I think for most of us readers, we got our start at the local library as a child. Many of us probably drift away from the library as we grow up, either because we can afford our own books, we move toward eBooks, or we simply don’t read as much as we used to. But libraries still hold a special place in our hearts. And even if we don’t use them as much anymore, we recognize their importance and the role they play in our communities.
Susan Orlean’s The Library Book, touches on this theme, looking at the role of libraries through the lens of the library fire in Los Angeles in 1986. The April morning in 1986 when the LA Central Library caught fire is where Orlean starts her book, but she draws readers back through the years, looking at the histories of libraries in general, before focusing in on the history of the LA Central Library and the various characters who have run it throughout the years. Woven throughout, Orlean also explores how the purpose of libraries have changed throughout the years, evolving from a place to read books into almost a kind of community center, offering outreach and help for a wide variety of things. And while the nature of books and reading might be changing, the necessity for libraries continues to endure, proving itself time and again as the librarians constantly find new ways to offer improvement to their communities.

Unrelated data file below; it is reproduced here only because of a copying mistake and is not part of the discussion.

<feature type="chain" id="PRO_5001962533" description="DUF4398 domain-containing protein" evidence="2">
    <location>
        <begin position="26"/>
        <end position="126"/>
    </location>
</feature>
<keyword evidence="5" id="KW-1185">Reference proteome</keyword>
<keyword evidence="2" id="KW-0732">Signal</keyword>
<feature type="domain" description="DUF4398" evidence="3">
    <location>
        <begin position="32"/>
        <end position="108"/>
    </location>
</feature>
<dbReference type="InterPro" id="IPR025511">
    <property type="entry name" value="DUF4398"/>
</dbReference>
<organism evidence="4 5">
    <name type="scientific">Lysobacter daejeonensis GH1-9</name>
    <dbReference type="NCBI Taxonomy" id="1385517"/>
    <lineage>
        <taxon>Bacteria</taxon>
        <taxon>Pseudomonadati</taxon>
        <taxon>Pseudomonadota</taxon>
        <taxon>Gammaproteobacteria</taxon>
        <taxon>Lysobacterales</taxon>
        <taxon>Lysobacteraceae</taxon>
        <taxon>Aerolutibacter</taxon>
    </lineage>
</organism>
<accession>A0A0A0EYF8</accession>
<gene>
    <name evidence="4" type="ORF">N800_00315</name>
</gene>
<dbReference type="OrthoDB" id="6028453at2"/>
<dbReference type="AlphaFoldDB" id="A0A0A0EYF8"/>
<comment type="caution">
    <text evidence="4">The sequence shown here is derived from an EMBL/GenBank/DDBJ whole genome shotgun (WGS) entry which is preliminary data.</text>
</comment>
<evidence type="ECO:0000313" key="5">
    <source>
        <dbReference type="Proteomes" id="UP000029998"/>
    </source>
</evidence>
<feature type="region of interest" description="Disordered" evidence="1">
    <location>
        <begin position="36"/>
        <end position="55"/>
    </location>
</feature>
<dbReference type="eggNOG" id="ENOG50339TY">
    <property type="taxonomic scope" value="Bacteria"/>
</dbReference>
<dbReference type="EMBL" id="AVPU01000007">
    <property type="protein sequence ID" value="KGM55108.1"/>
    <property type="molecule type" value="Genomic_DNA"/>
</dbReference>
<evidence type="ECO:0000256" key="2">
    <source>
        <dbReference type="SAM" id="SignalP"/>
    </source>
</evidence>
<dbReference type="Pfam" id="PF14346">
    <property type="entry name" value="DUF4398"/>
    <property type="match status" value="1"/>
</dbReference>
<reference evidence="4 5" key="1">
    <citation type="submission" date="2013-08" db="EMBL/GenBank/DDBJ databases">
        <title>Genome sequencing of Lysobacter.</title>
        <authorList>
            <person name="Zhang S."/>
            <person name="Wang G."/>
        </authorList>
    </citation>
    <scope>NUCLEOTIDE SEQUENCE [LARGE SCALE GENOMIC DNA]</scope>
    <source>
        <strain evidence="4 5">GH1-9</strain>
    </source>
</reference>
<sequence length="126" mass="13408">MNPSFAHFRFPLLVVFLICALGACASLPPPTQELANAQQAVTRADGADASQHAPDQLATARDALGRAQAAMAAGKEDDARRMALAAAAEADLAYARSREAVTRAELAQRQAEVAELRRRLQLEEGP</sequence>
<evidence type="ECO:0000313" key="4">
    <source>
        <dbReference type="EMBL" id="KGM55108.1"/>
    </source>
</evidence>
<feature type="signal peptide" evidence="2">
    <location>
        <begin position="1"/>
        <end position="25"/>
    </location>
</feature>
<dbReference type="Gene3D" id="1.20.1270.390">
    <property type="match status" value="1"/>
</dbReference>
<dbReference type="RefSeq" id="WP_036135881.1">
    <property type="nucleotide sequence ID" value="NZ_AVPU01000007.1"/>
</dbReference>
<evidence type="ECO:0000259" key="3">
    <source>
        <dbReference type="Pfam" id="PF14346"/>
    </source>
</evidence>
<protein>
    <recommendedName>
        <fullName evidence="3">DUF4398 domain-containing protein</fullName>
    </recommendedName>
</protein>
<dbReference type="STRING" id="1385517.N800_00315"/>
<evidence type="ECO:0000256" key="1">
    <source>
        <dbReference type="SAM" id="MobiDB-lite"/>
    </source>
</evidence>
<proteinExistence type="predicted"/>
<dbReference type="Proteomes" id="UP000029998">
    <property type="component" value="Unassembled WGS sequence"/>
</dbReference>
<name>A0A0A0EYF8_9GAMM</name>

Orlean’s book was fascinating to read, full of history and research and fun anecdotal stories about her time researching the people who ran the library and the fire itself. However, the layout could have been better, I think. While the book is supposed to be focused on the library fire and her research into it, it’s easy to lose focus on that, when the book is going chapter after chapter into the history of the library. Even as I enjoyed the information, I was wondering when the book was going to get back to the fire, and when we were going to get more information on the suspect behind it. Since the chapters of history and the chapters about the fire were all mixed together, I didn’t know how long I was going to have to wait for closure. Whereas, if the book was laid out more chronologically, I think I would have known the information would be toward the end, and I could have enjoyed the history a little more. It also would have helped keep the library employees straight, instead of trying to remember who was in charge during the fire, who was in charge when she started writing about it, and who was in charge during the period of history contained in a given chapter.
Overall, it was an enjoyable book, and one that has a lot that book lovers can relate to. But it’s maybe not a good book for someone who struggles to keep things straight when it’s not in chronological order.